AdaCore Blog

Starting micro-controller Ada drivers in the Alire ecosystem

by Fabien Chouteau

A few days ago, some­one asked on the Ada Dri­vers Library repos­i­to­ry how to add sup­port for the SAMD21 micro-controller.

Nowa­days, I would rather rec­om­mend peo­ple to con­tribute this kind of micro-con­troller sup­port project to the Alire ecosys­tem. Like I did with the samd51_hal crate and lat­er Jere­my Gross­er with the rp2040_hal crate.

I start­ed to write a few instruc­tions on how to get start­ed, but it quick­ly became a blog-wor­thy piece of text. So here it is:

Hard­ware require­ments #

I strong­ly rec­om­mend get­ting a good debug­ger set up. Writ­ing low lev­el periph­er­al dri­vers can be hard, and with­out a prop­er debug­ger it will be most­ly impos­si­ble to know what is going wrong.

So pick a devel­op­ment board that has a debug port avail­able. For the SAMD21, the AdaFruit METRO M0 Express is a bet­ter option than the AdaFruit Feath­er M0.

For the debug­ger itself, you can either get a SEG­GER J‑Link EDU Mini that has sup­port for most Cortex‑M devices, or Black Mag­ic Probe that is open source and open hard­ware but with less devices supported.

An Alire crate for our Hard­ware Abstrac­tion Lay­er (HAL) #

Let’s start our project. To begin with, down­load and install Alire 1.1.

Then cre­ate the HAL crate for the SAMD21:

$ alr init --lib samd21_hal
$ cd samd21_hal
$ alr with gnat_arm_elf # Add a dependency on the arm-elf compiler

Add the fol­low­ing lines to the samd21_hal.gpr project file:

for Target use "arm-elf";
for Runtime ("Ada") use "zfp-cortex-m0p";

The run-time used is zfp-cortex-m0p because the SAMD21 is an ARM Cor­tex-M0 plus” device. You might have to use a dif­fer­ent run-time for your device.

I also rec­om­mend renam­ing the root pack­age to fol­low what is done in the samd51_hal and rp2040_hal:

$ mv src/samd21_hal.ads src/sam.ads
$ sed -i 's/Samd21_Hal/SAM/g' src/sam.ads

And then build:

$ alr build

This is the start­ing point for our Hard­ware Abstrac­tion Lay­er library.

Use svd2ada to gen­er­ate the low lev­el hard­ware bind­ings #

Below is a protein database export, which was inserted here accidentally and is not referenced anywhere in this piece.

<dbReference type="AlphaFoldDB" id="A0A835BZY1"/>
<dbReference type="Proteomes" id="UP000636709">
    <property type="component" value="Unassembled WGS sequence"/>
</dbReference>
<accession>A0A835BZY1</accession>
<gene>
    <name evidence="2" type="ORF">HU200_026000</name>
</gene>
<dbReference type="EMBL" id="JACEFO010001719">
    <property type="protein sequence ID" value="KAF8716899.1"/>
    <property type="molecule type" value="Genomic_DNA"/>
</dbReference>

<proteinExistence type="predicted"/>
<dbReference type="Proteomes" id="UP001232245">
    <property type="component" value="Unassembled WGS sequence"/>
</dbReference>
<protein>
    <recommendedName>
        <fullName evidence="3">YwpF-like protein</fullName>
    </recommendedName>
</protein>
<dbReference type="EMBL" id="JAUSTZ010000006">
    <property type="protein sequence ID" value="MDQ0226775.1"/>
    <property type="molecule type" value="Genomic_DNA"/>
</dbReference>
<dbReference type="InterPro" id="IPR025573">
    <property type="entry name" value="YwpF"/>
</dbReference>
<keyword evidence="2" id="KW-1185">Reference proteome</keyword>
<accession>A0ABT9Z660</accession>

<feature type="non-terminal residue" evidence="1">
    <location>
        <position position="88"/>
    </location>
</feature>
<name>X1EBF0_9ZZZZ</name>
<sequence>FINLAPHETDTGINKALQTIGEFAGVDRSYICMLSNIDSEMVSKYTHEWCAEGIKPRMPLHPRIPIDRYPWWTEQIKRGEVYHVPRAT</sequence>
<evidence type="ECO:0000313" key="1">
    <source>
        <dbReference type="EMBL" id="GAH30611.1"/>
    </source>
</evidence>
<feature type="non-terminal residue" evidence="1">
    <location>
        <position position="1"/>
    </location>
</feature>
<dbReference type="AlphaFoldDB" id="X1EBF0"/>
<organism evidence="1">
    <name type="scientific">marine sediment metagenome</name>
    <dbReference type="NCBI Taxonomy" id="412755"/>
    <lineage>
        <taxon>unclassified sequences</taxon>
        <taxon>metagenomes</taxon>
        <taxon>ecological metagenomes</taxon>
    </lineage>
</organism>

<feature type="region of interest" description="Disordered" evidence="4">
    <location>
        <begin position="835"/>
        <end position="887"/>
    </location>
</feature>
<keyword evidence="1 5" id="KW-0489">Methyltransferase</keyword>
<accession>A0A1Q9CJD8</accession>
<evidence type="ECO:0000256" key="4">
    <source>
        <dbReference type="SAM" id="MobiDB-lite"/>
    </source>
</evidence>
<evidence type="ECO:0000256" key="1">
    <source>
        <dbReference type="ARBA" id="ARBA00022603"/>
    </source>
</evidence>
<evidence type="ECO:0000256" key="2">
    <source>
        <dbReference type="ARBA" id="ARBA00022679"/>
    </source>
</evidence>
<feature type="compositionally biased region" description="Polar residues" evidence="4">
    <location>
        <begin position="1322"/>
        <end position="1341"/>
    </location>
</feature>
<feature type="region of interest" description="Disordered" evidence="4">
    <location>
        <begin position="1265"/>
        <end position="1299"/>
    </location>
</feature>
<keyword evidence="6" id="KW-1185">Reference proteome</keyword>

Most, if not all, ARM Cortex‑M micro-con­trollers are pro­vid­ed with an SVD file that describes the mem­o­ry mapped periph­er­al reg­is­ters. Some of the RISC‑V ones do too. Using the svd2ada tool, we can auto­mat­i­cal­ly gen­er­ate the Ada bind­ings for all the reg­is­ters, which tremen­dous­ly reduces the effort of sup­port­ing a new micro-controller.

Get the SVD file #

First we have to find the SVD file for our micro-con­troller. For the Microchip (for­mer­ly ATMEL) prod­ucts, the SVD files are found at this address: http://​packs​.down​load​.atmel​.com/

Down­load the .atpack archive cor­re­spond­ing to our micro-con­troller fam­i­ly and unzip it:

$ wget http://packs.download.atmel.com/Atmel.SAMD21_DFP.1.3.395.atpack
$ unzip Atmel.SAMD21_DFP.1.3.395.atpack -d samd21_atpack

Now one of the issues here is that there is one SVD file for each micro-con­troller of the samd21 fam­i­ly, 34 SVD files. That’s because each micro-con­troller can have a dif­fer­ent set of periph­er­als and dif­fer­ent mem­o­ry banks sizes.

Mak­ing a crate for each of the micro-con­trollers in the fam­i­ly would not scale very well (some fam­i­lies have hun­dreds of variants).

There are solu­tions to deal with that issue, but for this post I want to keep it sim­ple. So we pick the SVD file that cor­re­sponds to the spe­cif­ic micro-con­troller that we are using, and this will be a good start­ing point.

In our case, it will be the samd21_atpack/samd21a/svd/ATSAMD21G18A.svd file.

Build svd2ada #

Unfor­tu­nate­ly svd2ada is not avail­able in Alire yet, but we can down­load and com­pile the sources from the GitHub repos­i­to­ry: https://​github​.com/​A​d​a​C​o​r​e​/​s​v​d2ada